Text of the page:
CONGRESSWOMAN ELISE STEFANIK
On Monday, May 23, 2011, the House is scheduled consider H.R. 1627 under a suspension of the rules, requiring a two-thirds majority vote for passage. The resolution was introduced by Rep. Jeff Miller (R-FL) on April 15, 2011, and referred to the Committee on Veterans Affairs. The full Committee considered the bill and held a mark-up session on May 12, 2011, with the bill passing by voice vote.
H.R. 1627 would allow a monument other than one containing or marking interred remains to be placed in Arlington National Cemetery (Arlington) only if the monument commemorates: (1) the military service of the individual or group whose memory is honored by the monument, or (2) a particular military event.
The bill would prohibit any monument from being placed in Arlington until the end of the 25-year period beginning on the last day of the service or event commemorated.
The bill would also allow a monument to be placed only in those sections of Arlington designated by the Secretary of the Army and only on land determined by the Secretary as unsuitable for burial.
The bill would allow a monument to be placed in Arlington only if an appropriate non-governmental entity has agreed to act as a sponsoring organization to coordinate the monument's placement and: (1) monument construction and placement are paid for using only private funds, (2) the Secretary consults with the Commission of Fine Arts before approving the monument's design, and (3) the sponsoring organization provides for an independent study on the availability and suitability of alternative monument locations outside of Arlington.
Additionally, the bill would authorize the Secretary to waive the 25-year requirement when the monument would commemorate a group of individuals who the Secretary determines: (1) has made valuable contributions to the Armed Forces that have been ongoing and perpetual for longer than 25 years and are expected to continue indefinitely, and (2) has provided service that is of such a character that failure to place a monument to the group in Arlington would present a manifest injustice.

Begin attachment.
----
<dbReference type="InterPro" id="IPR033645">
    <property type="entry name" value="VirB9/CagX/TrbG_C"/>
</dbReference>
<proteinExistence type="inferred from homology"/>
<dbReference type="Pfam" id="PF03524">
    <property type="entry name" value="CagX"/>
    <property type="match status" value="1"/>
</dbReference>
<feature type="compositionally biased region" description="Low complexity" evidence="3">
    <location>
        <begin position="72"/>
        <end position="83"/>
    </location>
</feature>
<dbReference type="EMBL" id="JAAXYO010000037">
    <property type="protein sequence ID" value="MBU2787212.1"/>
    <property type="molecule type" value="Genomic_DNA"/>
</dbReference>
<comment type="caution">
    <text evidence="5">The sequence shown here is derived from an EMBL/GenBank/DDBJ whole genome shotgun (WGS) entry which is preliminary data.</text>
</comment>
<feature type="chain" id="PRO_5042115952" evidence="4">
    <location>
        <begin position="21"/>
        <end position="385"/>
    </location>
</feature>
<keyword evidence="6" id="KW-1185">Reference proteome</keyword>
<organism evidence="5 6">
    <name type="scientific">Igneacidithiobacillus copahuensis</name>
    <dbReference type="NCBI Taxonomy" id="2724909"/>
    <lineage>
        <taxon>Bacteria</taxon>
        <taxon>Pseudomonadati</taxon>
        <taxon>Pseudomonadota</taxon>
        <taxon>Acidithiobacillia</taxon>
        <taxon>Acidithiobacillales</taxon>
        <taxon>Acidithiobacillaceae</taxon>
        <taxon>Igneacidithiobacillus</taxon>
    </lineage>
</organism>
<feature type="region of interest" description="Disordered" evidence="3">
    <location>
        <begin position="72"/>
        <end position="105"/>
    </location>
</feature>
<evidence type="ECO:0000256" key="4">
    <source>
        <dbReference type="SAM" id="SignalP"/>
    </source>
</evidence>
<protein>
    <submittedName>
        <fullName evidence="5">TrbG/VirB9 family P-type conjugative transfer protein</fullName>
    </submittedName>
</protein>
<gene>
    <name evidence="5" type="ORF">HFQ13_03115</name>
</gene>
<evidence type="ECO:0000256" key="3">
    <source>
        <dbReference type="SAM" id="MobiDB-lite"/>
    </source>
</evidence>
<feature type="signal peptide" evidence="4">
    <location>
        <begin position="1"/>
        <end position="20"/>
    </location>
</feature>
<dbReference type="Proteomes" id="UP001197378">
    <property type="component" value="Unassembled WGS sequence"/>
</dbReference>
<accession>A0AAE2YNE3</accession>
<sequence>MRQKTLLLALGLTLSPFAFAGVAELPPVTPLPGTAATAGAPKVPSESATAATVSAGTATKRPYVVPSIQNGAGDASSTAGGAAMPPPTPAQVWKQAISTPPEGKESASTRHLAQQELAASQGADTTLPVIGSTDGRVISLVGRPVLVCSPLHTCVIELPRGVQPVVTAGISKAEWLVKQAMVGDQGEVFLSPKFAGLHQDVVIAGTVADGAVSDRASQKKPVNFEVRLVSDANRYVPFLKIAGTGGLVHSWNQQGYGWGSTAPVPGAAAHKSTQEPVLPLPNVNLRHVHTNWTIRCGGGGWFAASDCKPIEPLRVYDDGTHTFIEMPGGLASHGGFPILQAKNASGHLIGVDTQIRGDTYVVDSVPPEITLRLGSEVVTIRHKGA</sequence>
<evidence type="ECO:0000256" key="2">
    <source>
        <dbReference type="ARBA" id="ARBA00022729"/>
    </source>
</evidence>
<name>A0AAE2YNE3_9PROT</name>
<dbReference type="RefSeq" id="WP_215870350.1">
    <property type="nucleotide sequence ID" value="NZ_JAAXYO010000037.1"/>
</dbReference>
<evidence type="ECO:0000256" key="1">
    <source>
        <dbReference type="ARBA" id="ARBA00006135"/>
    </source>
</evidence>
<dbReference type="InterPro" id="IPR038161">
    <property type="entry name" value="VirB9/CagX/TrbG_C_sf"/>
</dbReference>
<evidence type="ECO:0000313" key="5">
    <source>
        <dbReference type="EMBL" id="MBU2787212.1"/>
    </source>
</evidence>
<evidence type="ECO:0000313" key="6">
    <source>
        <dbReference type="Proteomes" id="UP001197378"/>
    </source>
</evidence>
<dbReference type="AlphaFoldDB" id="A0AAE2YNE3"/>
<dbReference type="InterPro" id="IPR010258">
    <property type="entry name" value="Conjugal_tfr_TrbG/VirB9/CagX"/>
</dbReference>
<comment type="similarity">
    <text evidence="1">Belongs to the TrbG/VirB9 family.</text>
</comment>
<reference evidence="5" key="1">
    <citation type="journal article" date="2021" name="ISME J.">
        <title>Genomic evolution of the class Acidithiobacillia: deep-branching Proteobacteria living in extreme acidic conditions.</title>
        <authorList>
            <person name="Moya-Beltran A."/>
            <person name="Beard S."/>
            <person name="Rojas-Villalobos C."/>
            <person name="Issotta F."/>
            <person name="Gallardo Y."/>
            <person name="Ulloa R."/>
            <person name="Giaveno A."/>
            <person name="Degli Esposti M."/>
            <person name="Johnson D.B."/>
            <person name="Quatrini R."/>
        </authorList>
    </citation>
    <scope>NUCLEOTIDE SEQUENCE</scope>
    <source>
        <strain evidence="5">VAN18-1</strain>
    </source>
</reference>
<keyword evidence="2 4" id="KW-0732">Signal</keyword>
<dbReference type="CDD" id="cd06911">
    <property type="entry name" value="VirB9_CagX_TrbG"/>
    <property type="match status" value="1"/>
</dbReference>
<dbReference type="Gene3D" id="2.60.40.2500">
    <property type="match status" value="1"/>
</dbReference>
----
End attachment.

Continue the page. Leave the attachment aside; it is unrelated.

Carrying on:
Finally, the bill would also require the Department of the Army to submit a report within 180 days detailing the number of reservation requests made to Arlington before January 1, 1962; the number of gravesites that were reserved because of such requests; the number of reserved gravesites that are unoccupied; the number of reservations approved by Arlington management; the measures being taken to improve transparency and accountability regarding gravesite reservations at Arlington; and recommendations for possible legislative action to improve transparency and accountability.
H.R. 1627 would codify current practice at Arlington National Cemetery (ANC) regarding the type, placement, and funding of commemorative monuments, and the current prohibition on the reservation of gravesites. Under the legislation, no gravesite could be reserved for any individuals before their death unless the request was submitted prior to January 1, 1962.
The Congressional Budget Office (CBO) estimates that implementing H.R. 1627 would cost less than $500,000 in 2012, assuming availability of the necessary appropriations. Enacting H.R. 1484 would not affect direct spending or revenues; therefore, pay-as-you-go procedures do not apply.